Here, we present a robust discussion of the enabling technologies of the 6G communication system. We envision that Artificial Intelligence, which was introduced in 5G, will be further explored and central in achieving an intelligent 6G network. Reconfigurable Intelligent Surfaces will be deployed on doors, windows, buildings, and these reflect signals and help in places where maintaining Line of Sight (LoS) is tricky. The advantages of this over conventional relay systems are discussed. Cell-free Massive MIMO, TeraHertz, and Optical Wireless Technology, and more are also treated in this section. Quantum communication has been proposed, although research is in its inchoate state. This will improve the computing efficiency and security of future wireless networks. Unmanned Aerial Vehicles (UAV) and Cubesats are proposed to facilitate space communication. Some literature presents this as the Internet of Space Things [31][90]. This is important as it expands coverage and facilitates ubiquitous connectivity. The desirable wireless charging can be enabled by Ambient Backscatter Communication System (ABCS). Figure 2 gives a pictorial guide to the enabling technologies.

    Figure 2. 6G Enabling Technologies.

    6. 6G Applications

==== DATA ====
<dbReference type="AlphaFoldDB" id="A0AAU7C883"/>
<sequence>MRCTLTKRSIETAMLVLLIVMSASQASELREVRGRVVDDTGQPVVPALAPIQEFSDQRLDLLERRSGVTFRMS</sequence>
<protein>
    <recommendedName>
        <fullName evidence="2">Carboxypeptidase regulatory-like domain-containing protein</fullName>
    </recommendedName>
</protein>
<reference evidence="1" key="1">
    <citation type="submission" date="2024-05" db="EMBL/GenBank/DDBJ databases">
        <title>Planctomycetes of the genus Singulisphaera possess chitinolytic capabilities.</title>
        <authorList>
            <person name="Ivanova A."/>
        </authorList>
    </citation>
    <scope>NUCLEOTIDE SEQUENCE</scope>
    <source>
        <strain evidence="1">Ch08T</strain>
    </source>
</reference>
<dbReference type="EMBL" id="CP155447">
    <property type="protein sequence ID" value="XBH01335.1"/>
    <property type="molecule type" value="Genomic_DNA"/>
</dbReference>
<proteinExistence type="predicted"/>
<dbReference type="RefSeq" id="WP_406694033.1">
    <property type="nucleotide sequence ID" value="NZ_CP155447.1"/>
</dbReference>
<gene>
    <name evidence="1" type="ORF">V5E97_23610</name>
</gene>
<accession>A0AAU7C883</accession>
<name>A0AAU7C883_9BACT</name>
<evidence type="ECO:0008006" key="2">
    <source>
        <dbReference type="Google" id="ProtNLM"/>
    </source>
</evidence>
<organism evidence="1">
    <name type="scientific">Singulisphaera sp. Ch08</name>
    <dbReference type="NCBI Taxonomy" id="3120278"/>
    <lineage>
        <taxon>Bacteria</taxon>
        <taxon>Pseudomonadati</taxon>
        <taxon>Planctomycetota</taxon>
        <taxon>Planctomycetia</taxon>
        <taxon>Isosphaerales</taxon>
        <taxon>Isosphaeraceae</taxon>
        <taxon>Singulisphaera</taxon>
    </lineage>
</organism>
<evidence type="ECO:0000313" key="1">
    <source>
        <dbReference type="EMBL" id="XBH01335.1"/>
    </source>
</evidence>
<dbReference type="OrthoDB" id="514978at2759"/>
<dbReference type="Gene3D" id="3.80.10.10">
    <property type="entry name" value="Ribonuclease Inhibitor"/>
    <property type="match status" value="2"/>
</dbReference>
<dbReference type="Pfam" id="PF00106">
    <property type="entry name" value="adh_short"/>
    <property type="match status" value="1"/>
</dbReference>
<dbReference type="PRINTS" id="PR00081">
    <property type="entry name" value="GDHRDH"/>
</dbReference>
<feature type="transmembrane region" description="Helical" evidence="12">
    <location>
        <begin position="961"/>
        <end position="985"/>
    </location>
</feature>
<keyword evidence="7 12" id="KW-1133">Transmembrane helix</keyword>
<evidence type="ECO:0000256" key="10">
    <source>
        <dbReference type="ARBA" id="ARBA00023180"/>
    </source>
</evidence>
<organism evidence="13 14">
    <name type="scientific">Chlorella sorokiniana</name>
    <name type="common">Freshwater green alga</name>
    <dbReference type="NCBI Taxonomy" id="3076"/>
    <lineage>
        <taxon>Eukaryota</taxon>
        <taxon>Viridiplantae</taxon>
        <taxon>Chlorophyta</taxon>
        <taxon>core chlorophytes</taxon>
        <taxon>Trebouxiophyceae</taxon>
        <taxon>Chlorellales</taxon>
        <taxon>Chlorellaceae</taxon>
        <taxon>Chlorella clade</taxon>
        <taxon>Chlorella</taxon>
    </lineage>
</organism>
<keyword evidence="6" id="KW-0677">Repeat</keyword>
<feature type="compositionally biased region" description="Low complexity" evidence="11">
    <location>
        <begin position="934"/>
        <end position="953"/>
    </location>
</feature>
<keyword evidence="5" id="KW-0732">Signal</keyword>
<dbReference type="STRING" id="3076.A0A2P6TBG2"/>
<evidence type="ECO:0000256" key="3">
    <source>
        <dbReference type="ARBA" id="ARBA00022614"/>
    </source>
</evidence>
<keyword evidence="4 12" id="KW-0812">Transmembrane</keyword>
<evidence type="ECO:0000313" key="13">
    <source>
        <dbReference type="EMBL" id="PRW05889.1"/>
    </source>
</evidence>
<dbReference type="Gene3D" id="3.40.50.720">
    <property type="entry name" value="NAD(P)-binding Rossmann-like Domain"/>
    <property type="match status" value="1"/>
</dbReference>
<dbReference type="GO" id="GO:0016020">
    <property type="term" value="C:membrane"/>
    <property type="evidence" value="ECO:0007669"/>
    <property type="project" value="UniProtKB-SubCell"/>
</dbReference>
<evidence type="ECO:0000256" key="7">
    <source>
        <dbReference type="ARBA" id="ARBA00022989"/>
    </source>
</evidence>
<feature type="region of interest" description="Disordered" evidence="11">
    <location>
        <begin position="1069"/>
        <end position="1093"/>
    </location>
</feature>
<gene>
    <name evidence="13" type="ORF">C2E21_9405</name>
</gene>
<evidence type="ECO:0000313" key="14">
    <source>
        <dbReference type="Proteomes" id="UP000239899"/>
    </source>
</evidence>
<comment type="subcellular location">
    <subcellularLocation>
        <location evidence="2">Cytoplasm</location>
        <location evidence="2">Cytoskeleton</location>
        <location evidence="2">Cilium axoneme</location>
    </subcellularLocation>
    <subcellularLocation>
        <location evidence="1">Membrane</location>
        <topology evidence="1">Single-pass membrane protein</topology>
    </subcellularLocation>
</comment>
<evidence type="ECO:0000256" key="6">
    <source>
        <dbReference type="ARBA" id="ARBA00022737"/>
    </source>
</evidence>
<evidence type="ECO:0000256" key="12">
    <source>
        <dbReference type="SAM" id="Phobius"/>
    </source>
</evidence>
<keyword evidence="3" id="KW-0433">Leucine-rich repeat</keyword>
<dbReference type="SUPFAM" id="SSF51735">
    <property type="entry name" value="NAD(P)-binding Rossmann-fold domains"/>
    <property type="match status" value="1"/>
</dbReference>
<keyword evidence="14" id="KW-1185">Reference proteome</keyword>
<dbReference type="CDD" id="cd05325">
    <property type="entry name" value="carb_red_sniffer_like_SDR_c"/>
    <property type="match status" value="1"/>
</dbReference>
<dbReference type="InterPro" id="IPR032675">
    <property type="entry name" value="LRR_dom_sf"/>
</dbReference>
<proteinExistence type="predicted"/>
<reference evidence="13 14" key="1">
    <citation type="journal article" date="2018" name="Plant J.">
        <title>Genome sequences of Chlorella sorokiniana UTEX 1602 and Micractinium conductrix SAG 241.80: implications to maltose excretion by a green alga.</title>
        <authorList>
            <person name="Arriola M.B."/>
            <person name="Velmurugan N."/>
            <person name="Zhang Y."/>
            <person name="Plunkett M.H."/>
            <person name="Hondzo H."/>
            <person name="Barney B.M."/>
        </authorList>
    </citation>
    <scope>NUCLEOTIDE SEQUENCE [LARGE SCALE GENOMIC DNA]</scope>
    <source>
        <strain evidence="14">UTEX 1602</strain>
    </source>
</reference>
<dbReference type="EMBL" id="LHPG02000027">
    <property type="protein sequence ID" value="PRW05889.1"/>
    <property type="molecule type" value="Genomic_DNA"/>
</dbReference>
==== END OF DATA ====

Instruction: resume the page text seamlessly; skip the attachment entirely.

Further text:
Every generation of wireless networks has facilitated new applications, and 6G is not an exception. The need for higher data rates, lower latency, high reliability, and more have given rise to the development and deployment of new wireless generation networks. In this section, we examine the applications to be facilitated by 6G. Although these or similar applications have been proposed to be enabled by 5G, 5G cannot meet the requirements to facilitate these applications seamlessly at the current development stage. Some limitations in 5G, such as scarce bandwidth and high-energy consumption, have been identified [91]. Although 5G tests have shown prospects with the actualization of a data rate of 8 Gbps [92] and 1 Gbps at 6.5 km distance [93], these are still below the peak data of 20 Gbps proposed in the literature. Therefore, existing 5G networks cannot meet high-speed intensive applications such as holographic communication, which require 1 Tbps for seamless communication [37]. Other limitations identified with 5G wireless networks are high interference due to massive interconnection, insufficient computing capacity, and lack of ubiquitous connectivity. Hence there is a need for 6G communication, which promises better features than 5G.